4. In combination with an internal combustion engine carbureter of a motor vehicle having a radiator for cooling the engine, and provided with shutter means excluding and admitting atmospheric air for cooling the radiator, an air supply pipe extending from the carbureter intake forward to the front of the engine and through the radiator body, open at the forward end forwardly of said radiator body and behind the shutter means; whereby the air for the explosive mixture delivered to the engine is derived directly from the atmosphere without passing through the radiator or over the engine body in a manner for deriving heat therefrom when the shutter is open, and said atmospheric air furnished to the carbureter when the shutters are closed and while the engine is beingwarmed to desirable temperature, is concurrently warmed to such desirable temperature.

5. In combination with an internal combustion engine of a motor vehicle having a radiator for cooling the engine and provided with shutter means excluding and admitting atmospheric air for cooling the radiator, a down-draft carbureter for delivering a fuel mixture to the engine, an air intake pipe for said carbureter leading from the upper end of said carbureter forwardly of the engine to a point behind the shutter and through the radiator for the engine, said air intake pipe being open at its forward end to receive an impact air pressure due to movement of the vehicle.

6. In combination with an internal combustion engine carbureter of a motor vehicle having a radiator for cooling the engine and provided with shutter means controlling the admission of air for cooling the radiator, an air supply pipe extending from the carbureter intake forwardly to a point between the radiator and the shutter where it is open for the admission of air.

PERC'IVAL S. TICE.

Referenced by
Citing PatentFiling datePublication dateApplicantTitle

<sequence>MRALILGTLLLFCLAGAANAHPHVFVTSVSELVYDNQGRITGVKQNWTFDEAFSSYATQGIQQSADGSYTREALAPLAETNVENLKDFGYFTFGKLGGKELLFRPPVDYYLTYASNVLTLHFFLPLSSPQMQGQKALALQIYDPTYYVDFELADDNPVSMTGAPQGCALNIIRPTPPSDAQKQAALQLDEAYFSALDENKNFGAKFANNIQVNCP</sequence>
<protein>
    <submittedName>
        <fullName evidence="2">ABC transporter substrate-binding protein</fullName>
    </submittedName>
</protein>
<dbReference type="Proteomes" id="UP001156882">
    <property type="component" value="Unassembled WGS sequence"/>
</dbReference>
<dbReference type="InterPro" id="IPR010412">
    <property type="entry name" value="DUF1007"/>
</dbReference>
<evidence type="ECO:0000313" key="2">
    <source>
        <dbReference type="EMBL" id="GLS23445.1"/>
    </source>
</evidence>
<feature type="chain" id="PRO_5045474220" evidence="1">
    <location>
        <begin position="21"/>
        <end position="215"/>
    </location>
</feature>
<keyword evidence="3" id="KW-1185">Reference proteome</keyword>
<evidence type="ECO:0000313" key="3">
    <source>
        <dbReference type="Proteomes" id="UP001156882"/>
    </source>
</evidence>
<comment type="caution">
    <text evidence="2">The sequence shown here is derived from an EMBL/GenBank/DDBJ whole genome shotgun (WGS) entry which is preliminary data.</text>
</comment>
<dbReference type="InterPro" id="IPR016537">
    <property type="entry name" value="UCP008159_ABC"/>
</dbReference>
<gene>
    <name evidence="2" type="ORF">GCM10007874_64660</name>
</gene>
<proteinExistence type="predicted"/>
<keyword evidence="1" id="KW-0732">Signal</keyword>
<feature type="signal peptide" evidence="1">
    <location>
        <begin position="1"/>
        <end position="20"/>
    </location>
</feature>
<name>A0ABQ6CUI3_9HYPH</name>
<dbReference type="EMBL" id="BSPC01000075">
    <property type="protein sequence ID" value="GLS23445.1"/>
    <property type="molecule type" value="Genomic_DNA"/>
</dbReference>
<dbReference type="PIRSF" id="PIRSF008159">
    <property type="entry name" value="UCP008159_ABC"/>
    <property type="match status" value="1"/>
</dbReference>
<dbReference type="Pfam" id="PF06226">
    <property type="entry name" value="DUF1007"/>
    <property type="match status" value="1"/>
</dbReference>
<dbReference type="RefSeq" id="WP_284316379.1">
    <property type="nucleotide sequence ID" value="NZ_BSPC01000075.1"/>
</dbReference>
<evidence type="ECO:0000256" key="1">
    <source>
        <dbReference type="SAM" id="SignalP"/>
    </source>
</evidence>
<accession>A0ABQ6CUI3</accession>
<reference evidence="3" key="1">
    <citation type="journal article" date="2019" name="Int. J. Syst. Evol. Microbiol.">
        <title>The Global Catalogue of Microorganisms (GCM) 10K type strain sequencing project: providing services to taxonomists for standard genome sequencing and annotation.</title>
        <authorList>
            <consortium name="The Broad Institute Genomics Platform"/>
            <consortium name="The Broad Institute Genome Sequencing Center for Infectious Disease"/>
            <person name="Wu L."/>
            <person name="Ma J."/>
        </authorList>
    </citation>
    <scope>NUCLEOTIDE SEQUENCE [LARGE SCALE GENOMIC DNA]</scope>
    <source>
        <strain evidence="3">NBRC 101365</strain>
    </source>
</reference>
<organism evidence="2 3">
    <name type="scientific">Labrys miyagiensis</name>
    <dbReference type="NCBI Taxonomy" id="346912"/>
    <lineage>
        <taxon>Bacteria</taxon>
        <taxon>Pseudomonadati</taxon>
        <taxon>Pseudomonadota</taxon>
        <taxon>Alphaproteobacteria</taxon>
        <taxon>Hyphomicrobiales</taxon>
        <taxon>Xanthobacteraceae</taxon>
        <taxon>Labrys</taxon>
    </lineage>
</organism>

US2670055 *Sep 27, 1948Feb 23, 1954Dorman Douglas PSupercharging air induction filter device for automotive engines
US2684204 *Mar 4, 1950Jul 20, 1954Chrysler CorpVehicle fresh-air heating system
US2834419 *Nov 15, 1954May 13, 1958Purolator Products IncHood and air cleaner mounting assembly
US2875840 *Dec 12, 1955Mar 3, 1959Massey Ferguson IncAir intake system for motor vehicles
US3307336 *Jun 7, 1963Mar 7, 1967Massey Ferguson IncAir filter installation
US7234555Jul 12, 2004Jun 26, 2007Honda Motor Co., Ltd.Secondary path automobile air intake system
US7237635Jul 12, 2004Jul 3, 2007Honda Motor Co., Ltd.Automobile over-bulkhead air intake system
US8157040May 29, 2007Apr 17, 2012Honda Motor Co., Ltd.Automobile over-bulkhead air intake system
US8201651Apr 7, 2010Jun 19, 2012Honda Motor Co., Ltd.Automobile over-bulkhead air intake system
US8215433Jun 16, 2010Jul 10, 2012Honda Motor Co., Ltd.Automobile over-bulkhead air intake system
US8281887Jun 16, 2010Oct 9, 2012Honda Motor Co., Ltd.Automobile over-bulkhead air intake system
US8439143Feb 21, 2011May 14, 2013Honda Motor Co., Ltd.Over bulkhead air intake system
US8448733Jul 9, 2012May 28, 2013Honda Motor Co., Ltd.Automobile over-bulkhead air intake system
US8540043Apr 7, 2011Sep 24, 2013Honda Motor Co., Ltd.Over bulkhead air intake for reduced snow ingestion
CN100520045CMar 31, 2005Jul 29, 2009曼胡默尔有限公司Suction filter for an internal combustion engine of a motor vehicle
WO2005095783A1 *Mar 31, 2005Oct 13, 2005Mann & Hummel GmbhSuction filter for an internal combustion engine of a motor vehicle
Classifications
U.S. Classification123/566, 180/68.3, 55/DIG.280, 55/DIG.270
International ClassificationF02M35/16
Cooperative ClassificationY10S55/27, Y10S55/28, F02M35/112, F02M35/161, F02M35/10013, F02M35/02
European ClassificationF02M35/10A2, F02M35/16B